As you are growing your nest egg for retirement or any other need between now and retirement seek advice on how to invest it and grow it better from those knowledgeable in such matters.

  • You don’t want to ask the Carpenter about building wealth, nor
  • should you ask the Baker about stock dividends or
  • the Auto Mechanic about stock options

Advice is freely given away — but make sure you only take that which is worth having. Take advice about investments and building wealth from those experienced in such matters. I can’t tell you the number of times I’ve had clients get out of an investment because their brother-in-law or uncle said its the best thing they could do … only to see the investment explode in value a few weeks or months later.

Three Critical Learnings to Building Wealth

  1. FIRST AND FOREMOST – Learn to live on less than you earn.
  2. SECOND – Learn to seek advice from those competent to give it.
  3. THIRD – Learn the various was to make your money work harder for you than you do for it.

You must be prepared at all times for all Opportunities. Opportunities wastes no time time on those who are unprepared.

When working on your plan to achieve wealth set tasks that must be completed for you achieve each of your short, medium and long-term goals. Make those tasks reasonable (along with your goals) them MAKE yourself complete them.

Wealth Grows whenever Men Exert Energy

Say these words to yourself but out-loud: “A part of all I earn is mine to keep.”

  • Say it in the morning
  • Say it at noon
  • Say it at night
  • Say it each hour of each day
  • Say it to yourself until the words stand out like letters in fire across the sky.

As your wealth grows it will stimulate you and a new JOY of life will thrill you. Then also learn to make your treasure work for you. Make it your slave. It is wrong to enslave people but never wrong to enslave money.

A small safe return when you are first starting out is generally more desirable than a risky large return. All this being said …

You still need to enjoy life while you are here!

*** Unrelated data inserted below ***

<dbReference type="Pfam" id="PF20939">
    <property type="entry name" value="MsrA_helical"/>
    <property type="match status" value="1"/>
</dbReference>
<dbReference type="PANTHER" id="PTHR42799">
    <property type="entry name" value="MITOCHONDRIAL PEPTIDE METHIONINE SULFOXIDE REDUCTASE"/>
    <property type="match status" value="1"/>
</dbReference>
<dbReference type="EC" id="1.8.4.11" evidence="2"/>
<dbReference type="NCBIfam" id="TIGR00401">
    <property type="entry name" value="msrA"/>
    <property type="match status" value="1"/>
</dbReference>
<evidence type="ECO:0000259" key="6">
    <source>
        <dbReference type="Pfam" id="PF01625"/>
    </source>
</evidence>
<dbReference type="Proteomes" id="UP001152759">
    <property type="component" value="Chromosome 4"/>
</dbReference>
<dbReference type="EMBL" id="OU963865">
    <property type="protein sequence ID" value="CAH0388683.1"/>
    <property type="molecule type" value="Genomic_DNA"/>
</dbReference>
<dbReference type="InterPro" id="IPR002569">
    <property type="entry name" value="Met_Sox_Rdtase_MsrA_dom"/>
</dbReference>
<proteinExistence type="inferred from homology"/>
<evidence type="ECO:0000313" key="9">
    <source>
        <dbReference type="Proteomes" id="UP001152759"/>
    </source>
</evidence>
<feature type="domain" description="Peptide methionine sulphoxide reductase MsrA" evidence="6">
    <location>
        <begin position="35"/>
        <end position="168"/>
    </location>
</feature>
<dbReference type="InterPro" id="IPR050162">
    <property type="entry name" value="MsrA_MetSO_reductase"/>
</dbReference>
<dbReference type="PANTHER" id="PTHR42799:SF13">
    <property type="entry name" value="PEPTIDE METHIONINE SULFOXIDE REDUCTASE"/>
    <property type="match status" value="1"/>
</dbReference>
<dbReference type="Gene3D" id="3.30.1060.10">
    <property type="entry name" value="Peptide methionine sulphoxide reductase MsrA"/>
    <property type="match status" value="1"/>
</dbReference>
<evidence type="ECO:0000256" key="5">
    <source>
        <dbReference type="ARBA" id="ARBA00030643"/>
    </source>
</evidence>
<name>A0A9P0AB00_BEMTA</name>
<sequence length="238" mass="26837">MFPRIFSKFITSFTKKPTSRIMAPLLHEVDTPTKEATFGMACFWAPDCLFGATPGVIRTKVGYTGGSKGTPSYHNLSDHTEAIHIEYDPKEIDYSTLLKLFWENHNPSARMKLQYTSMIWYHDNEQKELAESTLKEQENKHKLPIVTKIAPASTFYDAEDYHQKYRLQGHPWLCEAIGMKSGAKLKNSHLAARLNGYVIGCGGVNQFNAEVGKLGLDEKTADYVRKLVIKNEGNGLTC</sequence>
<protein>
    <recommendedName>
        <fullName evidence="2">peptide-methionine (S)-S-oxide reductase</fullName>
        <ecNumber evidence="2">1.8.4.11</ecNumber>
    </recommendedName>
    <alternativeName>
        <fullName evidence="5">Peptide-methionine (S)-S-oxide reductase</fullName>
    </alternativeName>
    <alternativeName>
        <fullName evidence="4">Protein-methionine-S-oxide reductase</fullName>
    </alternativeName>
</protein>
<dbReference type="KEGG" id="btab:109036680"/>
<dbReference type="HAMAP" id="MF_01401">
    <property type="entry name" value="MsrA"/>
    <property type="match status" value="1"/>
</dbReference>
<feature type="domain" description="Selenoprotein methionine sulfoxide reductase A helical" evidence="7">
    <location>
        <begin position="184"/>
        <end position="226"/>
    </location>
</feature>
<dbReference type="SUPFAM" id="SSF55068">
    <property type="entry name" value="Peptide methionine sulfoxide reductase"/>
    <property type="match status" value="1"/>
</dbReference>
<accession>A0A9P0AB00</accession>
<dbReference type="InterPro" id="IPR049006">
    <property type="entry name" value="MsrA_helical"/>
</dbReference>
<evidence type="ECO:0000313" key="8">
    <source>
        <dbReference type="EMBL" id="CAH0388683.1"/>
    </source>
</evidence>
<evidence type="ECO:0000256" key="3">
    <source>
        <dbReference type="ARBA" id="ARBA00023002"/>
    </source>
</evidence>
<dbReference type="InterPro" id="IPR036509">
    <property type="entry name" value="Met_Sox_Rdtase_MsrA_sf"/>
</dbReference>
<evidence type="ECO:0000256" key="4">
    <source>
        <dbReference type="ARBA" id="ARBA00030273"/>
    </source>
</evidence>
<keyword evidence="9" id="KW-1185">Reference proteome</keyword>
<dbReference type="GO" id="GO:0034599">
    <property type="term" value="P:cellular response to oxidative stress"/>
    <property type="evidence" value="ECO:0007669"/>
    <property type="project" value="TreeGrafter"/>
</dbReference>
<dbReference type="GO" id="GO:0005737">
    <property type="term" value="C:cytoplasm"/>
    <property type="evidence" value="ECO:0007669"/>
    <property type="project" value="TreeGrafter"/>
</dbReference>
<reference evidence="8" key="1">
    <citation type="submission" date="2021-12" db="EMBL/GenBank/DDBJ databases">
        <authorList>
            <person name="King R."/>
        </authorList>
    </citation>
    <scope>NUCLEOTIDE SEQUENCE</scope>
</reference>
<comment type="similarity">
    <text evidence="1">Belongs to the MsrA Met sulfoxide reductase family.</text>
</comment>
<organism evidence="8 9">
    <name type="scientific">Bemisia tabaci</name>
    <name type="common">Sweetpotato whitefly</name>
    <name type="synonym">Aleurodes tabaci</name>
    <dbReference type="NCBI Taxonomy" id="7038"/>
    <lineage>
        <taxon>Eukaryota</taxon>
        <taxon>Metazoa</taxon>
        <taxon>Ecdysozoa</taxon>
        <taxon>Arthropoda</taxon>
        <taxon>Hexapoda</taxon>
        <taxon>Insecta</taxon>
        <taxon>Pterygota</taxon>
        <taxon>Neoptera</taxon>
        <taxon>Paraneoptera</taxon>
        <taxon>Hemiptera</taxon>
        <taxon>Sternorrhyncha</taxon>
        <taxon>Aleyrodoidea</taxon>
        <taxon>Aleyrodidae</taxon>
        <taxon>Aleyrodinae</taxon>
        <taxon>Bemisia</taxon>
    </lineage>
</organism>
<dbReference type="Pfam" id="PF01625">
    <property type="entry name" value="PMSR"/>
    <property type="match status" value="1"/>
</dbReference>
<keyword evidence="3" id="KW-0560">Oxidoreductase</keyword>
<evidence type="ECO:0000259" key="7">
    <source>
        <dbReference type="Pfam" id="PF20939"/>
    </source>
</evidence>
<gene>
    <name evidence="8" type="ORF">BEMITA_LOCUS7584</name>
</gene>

Live according to your income and don’t get stingy and afraid to spend. Life is good and rich with things worthwhile and things to enjoy. While a part of what you earn is yours to keep … a part should also be spent on enjoyment while you are alive to enjoy it.

We should never condemn a man or woman for succeeding financially because they know how. Neither should we take from a man who has earned it fairly to give to one with less ability to learn to do for himself or one who is too lazy to do it himself.

One becomes wealthy by taking advantage of opportunities. And, people can become wealthy by being taught by those who have knowledge of wealth.

Summary of Rule 1: For every $10 you earn use only $9 to live on and save $1. This is simple and the truth always is. To one who saves first for himself/herself … more will come his/her way. Riches have a tendency to avoid those who will not save.

We’ve talked about the first rule of becoming wealthy … Keep 1/10th of all you earn. Now let’s spend some time on the second rule.


This means that you should live within your means.

Here’s a simple truth: what each of us call necessary expenses will grow to equal our incomes and more unless we stop it. It is human nature. We all have more desires that we can gratify.

As I practiced Financial Planning I would have clients make a list of their needs. I was always amazed at how many of the items that they listed as needs was actually “Wants” more than they were “Needs.” What are our basic needs?

  • Food
  • Clothing
  • Shelter
  • Education
  • Transportation to and from work

Anything other than the above could be considered a “Want” and not a “Need.” Also some of the above may include a want here and there.

For example in the area of food … Hamburger may do when a steak is wanted.

In the area of clothing … sometimes it may be more beneficial to go with non-named brand or thrift store purchases than to spend hundreds on the latest craze.

In the area of shelter … it may make more sense to take out a mortgage and buy a home to create equity than to throw money away paying rent. Or vice versa, depending on the situation and how long you plan to stay in one place the rental may make more sense than the ownership of a home.

In the area of education … one my get just as good of a degree from a local community college as they will the first two years in a state or ivy league universityand just as good a degree in a state college as in a private college or university. This too may depend on the area of study and actual credentials of those that are teaching.

In the area of transportation … Just because your automobile is old does not mean you must trade it in on the latest and greatest to “keep up with the Jones’ if yours still runs good and is not costing a fortune to keep it running.”

I cannot begin to tell you the people I ran across that had car loans that made them upside down in car debt. In other words because of their inability to forego a new car every 2 or 3 years they were $50,000 in debt on a car that had a value of less than $20,000.

Or, those that owed thousands in Credit Card debt because they thought they really needed that new big screen TV and other items and did not have the cash to pay for them.